You either love Pattaya for its bars and sleaziness, or you despise it.
I thought I would be in the latter category forever. That changed when I visited recently for the first time in a long time. The few times I went in the past, I could only stand its seediness for a couple nights at most. I even avoided telling friends and family where I actually was, so famous is its reputation as the #1 Sin City in the world.
As a long-term expat in Bangkok, I always laughed every time the local media talked about the gentrification of Pattaya and infinite arrivals of quality tourists. Internet forums and regular discussions with other expats fooled me into believing Thailand can only go in one direction - down, and as fast as possible.
That's exactly what I found has happened to nightlife in Pattaya. Bars are now poor value for money, but not because Thailand has become a failed state. On the contrary, it's because Thailand has experienced dramatic economic growth for decades.
Poverty and unemployment are at their lowest levels in history. Education and healthcare have never been more accessible. It seems everyone has an expensive smart-phone or car no matter what their job is. Most expats have seen lovely Thai girls selling products on social media or LINE. Thailand has one of the largest social commerce markets in the world, particularly among young people. Barriers to entry are so low, almost anyone can start selling online. Thailand 4.0, another media gimmick I used to laugh at, is real and tangible. The middle class has mushroomed as a result.
Isaan, where most bargirls are from, has benefited the most economically out of all the areas in Thailand.
Many girls destined to bar work in the past are now either in university, selling online, or working at another easily obtainable job. As Westerners, we may not consider all the new McJobs as the epitome of a thriving economy, but to many young Thai girls, it's a perfect life. The economic expansion has left behind only a small part of society. The girls who end up in bars nowadays are society's leftovers - the poorest and least educated who are unable to benefit from the modern economy.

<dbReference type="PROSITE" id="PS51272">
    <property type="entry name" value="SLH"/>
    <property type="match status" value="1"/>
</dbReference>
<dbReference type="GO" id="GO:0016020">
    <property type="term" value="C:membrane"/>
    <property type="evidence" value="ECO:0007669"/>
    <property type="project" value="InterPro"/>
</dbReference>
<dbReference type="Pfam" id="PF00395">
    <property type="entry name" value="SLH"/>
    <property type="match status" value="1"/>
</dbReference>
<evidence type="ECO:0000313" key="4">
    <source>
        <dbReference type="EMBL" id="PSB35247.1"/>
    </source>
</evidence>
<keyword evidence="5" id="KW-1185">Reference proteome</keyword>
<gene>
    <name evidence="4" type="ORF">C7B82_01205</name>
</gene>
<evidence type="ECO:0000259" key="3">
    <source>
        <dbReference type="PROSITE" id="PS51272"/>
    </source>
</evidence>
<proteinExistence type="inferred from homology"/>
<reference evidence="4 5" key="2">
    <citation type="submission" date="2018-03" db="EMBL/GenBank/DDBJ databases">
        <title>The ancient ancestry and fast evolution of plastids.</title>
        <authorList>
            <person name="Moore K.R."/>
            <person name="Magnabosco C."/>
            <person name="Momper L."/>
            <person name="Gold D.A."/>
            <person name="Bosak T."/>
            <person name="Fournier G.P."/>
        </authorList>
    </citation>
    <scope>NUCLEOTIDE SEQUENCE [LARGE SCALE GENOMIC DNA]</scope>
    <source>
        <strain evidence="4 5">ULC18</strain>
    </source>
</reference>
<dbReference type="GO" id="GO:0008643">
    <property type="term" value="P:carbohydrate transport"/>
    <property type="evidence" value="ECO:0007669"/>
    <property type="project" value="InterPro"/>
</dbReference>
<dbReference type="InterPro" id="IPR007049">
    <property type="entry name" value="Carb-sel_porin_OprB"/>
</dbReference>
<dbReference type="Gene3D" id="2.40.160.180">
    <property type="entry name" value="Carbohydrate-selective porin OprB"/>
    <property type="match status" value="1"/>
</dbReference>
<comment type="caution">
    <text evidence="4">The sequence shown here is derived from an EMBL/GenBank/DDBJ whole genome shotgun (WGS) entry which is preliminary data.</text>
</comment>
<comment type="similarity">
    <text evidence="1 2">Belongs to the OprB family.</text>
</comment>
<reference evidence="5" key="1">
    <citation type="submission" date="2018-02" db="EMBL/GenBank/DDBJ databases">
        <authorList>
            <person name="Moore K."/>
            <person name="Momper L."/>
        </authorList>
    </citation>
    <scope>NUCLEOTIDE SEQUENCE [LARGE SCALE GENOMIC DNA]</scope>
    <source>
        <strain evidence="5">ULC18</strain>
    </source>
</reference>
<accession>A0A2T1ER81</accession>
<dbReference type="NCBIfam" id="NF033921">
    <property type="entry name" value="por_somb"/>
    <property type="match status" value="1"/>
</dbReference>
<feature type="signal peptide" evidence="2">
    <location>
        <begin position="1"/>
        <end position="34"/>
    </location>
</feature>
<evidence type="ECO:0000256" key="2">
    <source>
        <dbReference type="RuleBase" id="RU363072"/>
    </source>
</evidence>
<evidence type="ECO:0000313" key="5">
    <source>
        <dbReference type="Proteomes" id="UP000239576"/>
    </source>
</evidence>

The death of nightlife?
Decades ago, expats and tourists looked forward to epic nights out every time they stepped into a bar. Prices were cheap. Girls were friendly and always in a good mood. Mamasans were glad to see you and there was little pressure to pay for extras. These days, girls are crass and Mamasans are mercenary. Thai smiles and fun are gone. Prices are through the roof. Pressure is regularly applied immediately to buy lady-drinks and bar-fine. The whole environment is often inhospitable.
Open-air bars are more like cesspools than adult playgrounds. It's a struggle to find just one attractive girl out of hundreds. Unable to entice even the most decrepit punter with the tried-and-tested, "Hello handsome man, where you go?" many bars are completely empty. Society's leftovers fighting over scraps.
Tourists - the new breed
At the same time, young tourists fill new shopping centers and restaurants along Beach Road. The sidewalk along the beach is wider, full of new trees, and is surprisingly pleasant to walk along. Most tourists are now from Asia, the Middle East, and Russia. Families with kids are everywhere.
In many ways, it's like nightlife doesn't exist unless you specifically go looking for it, just like in most cities in the world. If you had never heard of Pattaya before, you would never know in the past it was full of Western tourists who mainly came for bargirls. There's no doubt the industry is dying.
I never thought I would say this when I first came to Thailand, but Pattaya 4.0 is here and I like it.
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